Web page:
First-person Stealth-o-Metafiction: Somewhere

What a somewhere that is!

If I could be anywhere right now, it’d be Somewhere. Look at this video game! Now listen to the song which plays on that radio. Now listen to that song while continuing to look at Somewhere.

It’s a first-person “exploration and stealth” game (with leaning and everything) about different perspectives and incomplete understanding, possessing people to see the world through their eyes and turning the world around. We cast our eye over it in March but oh my, two-man team Oleomingus have been very busy since then. Look at all these wonderful things.

Somewhere else

Somewhere is about the search for a mythical town, Kayamgadh, and the different perspectives of every character in that story. To piece it together, you’ll need to be sneaky. Oleomingus explain:

Mirroring a player’s insidious intrusion, Somewhere is played as a stealth game. Sneak up on people, possess them and navigate the Gameworld as different characters. The narrative distortion that accompanies a shift in character, is further exacerbated by the convoluted construction of it’s surreal spaces. The player will often walk into photographs, move through disconnected spaces, insidiously listen to other conversations and form an understanding of the world that no character within the story can individually posses.

Possessing people will give different views of the world itself as well as events and characters, as does stepping into photographs:

More words:

Central to game play in Somewhere is the ability to turn into every character within the story being narrated. A player travels through the game world by becoming other people, and as you navigate identities, you realise that each person you become is a figment of another character’s imagination and a part of yet another story. Somewhere is therefore, most of all, a collection of stories. A collection that spawns characters through which a player might comprehend this Gameworld.

As the description might hint, Somewhere is inspired by writers like Jorge Luis Borges, whose collection Labyrinths I cannot recommend enough, and Italo Calvino, author of Invisible Cities and If on a Winter’s Night a Traveller.

A serious commitment to dental hygiene.

Oleomingus are posting loads of screenshots and things regularly on their Tumblr, and writing dev updates in their TIGForums thread. Pretty much of all this is work-in-progress.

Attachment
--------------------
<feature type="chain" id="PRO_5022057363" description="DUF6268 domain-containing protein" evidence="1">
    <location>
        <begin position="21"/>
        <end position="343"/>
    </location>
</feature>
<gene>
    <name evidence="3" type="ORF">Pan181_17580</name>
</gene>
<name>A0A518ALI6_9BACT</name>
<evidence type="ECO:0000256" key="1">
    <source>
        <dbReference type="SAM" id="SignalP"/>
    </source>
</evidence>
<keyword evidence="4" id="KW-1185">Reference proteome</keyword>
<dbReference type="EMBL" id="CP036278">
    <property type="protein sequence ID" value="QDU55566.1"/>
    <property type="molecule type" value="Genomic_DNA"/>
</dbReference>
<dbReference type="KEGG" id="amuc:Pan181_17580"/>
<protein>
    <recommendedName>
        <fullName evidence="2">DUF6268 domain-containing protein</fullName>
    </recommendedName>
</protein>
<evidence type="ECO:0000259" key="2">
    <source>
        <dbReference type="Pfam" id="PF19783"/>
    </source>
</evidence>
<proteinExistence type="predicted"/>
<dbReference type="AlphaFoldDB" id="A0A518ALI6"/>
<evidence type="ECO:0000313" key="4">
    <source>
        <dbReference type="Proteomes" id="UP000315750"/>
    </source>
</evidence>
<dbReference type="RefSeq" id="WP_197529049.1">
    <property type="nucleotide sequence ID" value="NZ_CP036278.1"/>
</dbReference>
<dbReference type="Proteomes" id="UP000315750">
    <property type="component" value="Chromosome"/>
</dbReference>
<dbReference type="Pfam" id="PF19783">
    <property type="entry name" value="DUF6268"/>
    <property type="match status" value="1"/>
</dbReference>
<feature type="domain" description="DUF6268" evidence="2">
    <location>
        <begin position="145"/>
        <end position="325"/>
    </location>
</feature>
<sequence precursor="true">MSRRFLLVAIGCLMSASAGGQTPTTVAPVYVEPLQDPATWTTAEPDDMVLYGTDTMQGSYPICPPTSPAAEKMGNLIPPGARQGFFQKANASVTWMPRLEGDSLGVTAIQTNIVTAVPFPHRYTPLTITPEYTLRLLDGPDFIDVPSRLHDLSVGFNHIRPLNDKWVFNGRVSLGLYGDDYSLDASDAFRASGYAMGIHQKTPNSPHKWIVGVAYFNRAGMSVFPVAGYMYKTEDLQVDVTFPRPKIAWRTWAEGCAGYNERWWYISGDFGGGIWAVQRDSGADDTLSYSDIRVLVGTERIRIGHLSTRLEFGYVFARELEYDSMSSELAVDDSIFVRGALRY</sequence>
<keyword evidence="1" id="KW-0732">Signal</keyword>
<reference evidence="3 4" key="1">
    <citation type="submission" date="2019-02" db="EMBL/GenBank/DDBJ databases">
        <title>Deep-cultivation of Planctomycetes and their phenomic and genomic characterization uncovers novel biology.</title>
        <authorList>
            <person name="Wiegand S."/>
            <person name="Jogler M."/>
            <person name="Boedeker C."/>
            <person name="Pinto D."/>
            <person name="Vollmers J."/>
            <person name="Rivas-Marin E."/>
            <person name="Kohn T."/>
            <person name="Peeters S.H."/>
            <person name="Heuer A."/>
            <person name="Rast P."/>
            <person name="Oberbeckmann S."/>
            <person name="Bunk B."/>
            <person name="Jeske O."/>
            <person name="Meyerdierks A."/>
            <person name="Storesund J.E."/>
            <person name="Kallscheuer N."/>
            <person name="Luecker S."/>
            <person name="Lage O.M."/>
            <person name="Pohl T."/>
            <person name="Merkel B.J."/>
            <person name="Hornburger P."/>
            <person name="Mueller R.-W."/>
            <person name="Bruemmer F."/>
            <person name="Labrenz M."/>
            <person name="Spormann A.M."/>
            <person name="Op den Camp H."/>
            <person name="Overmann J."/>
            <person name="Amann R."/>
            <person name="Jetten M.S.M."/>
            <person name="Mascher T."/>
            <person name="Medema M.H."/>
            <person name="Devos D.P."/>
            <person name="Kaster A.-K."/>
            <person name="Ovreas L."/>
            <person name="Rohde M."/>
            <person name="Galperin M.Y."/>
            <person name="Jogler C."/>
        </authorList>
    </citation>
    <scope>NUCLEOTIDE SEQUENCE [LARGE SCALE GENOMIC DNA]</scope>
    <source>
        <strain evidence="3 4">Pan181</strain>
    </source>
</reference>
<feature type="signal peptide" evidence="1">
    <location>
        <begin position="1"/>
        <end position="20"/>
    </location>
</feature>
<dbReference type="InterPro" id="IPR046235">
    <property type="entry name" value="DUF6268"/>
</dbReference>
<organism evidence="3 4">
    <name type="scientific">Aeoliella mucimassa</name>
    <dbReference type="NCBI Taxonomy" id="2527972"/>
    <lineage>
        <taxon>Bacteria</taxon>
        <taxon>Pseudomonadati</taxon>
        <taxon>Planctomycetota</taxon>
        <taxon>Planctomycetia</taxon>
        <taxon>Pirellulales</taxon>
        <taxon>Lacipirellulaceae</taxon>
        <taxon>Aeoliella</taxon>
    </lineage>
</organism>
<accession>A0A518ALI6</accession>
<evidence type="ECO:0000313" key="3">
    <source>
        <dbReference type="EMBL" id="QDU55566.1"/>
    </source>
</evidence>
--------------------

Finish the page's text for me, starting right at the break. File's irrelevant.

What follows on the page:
They’re working towards an alpha build now, but you can play an early crack at a short pre-alpha spin-off. Released in January, Fictions is a self-contained story inspired by Borges’s The Approach to Al-Mu’tasim, a review of a fictitious book.

Somewhere else entirely.


  1. IshtarGate says:

    Might want to fix the name, it’s ‘Kayamgadh’, not ‘Kayamgdah’. The name means “eternal-fort” (or Fort Eternal).

    Onwards march ye, Indian indie game industry!

    • Alice O'Connor says:

      Ho ho, the joke’s on me: I copy/pasted it from somewhere the devs had spelled the name wrong. link to But yes, other places they do it the way you say.

      • oleo says:

        Hello I am Dhruv from Oleomingus.

        Thank you so much, Alice, for the wonderful article about our game !
        ( And for correcting the incorrectly spelt ‘Kayamgadh’ )

        And thank you @IshtarGate for noticing the error. Kayamgadh indeed means an eternal-fortress

  2. jkterrezas says:

    If on A Winter’s Night a Traveler is one of my absolute favorite books, I love metafictional craziness. I’m definitely going to keep an eye on this project.

  3. Polifemo says:

    Possesion of diferent characters to see what they see and stealth?
    Im aware they will probably different games with diffferent settings, but did anyone else think of the Siren series (you know, the one made by former Silent Hill creators)?

    Anyway this looks pretty neato. Like a videogame Imaginarium of Doctor Parnasus or something.
    EDIT: Also the artstyle is pretty good. Makes me think of James and the Giant Peach. More games should try to go for their own stylized visuals.

  4. LTK says:

    I haven’t heard throat-singing in the context of a game since Closure. I’m already intrigued.

    The walking into images reminds me a bit of Proteus’ ‘postcards’ that you can visit.

    • IshtarGate says:

      There was throat singing in Closure? Huh. The last I remember throat singing in games was Operation Flashpoint: Dragon Rising. Unfortunately, that and the slick UI design were the only two things memorable about that game.

  5. Frank says:

    Thank you for existing, game that looks like that and cites Borges and Calvino.

  6. jpka says:

    So much Borges getting thrown around in the indie game dev scene this days. And by much I mean, three specific instances, including this one, that I can remember. As an avid Borges fan, a literature nerd, and a gamer I am thrilled by this, if not somewhat cautious. Here is to hoping they can deliver on something at least moderately worthy of citing el ciego.

  7. Felixader says:

    You can download that song with the Firefox AdOn YouTube MP3 Podcaster.